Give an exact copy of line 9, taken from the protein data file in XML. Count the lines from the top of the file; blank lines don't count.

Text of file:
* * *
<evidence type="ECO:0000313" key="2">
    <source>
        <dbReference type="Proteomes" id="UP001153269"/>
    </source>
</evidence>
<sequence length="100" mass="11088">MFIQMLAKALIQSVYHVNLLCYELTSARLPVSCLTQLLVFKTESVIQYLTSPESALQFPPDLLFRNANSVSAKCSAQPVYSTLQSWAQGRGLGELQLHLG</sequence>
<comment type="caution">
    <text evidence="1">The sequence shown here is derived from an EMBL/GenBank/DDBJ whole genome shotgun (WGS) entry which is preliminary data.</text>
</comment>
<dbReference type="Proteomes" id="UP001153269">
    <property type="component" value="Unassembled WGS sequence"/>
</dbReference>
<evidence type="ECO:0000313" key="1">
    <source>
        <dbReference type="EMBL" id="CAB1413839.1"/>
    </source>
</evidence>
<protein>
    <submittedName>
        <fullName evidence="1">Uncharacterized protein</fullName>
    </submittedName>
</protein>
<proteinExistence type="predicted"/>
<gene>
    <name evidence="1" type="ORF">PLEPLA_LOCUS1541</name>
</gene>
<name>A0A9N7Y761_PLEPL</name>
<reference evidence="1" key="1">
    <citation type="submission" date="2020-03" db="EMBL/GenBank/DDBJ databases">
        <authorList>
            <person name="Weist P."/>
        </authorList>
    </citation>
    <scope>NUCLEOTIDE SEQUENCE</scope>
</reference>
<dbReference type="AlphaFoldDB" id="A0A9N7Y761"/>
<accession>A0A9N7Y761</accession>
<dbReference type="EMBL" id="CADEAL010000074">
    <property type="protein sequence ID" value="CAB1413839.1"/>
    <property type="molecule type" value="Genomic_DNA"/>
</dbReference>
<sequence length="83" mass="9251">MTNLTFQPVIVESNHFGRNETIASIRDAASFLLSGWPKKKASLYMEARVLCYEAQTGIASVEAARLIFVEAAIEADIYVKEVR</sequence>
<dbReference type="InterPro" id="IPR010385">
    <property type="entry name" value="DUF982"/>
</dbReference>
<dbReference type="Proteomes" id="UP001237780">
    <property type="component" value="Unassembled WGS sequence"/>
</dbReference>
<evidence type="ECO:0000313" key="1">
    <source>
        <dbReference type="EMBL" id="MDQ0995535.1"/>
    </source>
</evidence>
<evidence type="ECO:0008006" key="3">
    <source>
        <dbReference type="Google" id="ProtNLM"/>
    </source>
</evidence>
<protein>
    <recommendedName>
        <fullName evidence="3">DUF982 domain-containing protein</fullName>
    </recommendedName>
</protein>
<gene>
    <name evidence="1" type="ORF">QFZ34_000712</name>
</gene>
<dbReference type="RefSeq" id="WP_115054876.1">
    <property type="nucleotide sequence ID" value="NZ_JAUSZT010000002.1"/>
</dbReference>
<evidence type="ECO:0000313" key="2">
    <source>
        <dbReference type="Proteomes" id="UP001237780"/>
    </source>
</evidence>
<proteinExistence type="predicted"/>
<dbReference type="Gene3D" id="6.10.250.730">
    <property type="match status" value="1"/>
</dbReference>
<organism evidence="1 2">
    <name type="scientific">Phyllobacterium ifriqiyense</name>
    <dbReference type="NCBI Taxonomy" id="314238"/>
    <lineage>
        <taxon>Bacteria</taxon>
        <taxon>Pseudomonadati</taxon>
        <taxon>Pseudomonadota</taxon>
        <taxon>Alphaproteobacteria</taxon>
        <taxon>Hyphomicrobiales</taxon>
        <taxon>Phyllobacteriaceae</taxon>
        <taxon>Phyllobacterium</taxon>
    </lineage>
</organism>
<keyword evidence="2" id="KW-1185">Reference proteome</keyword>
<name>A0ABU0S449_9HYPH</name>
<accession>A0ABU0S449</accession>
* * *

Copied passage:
</comment>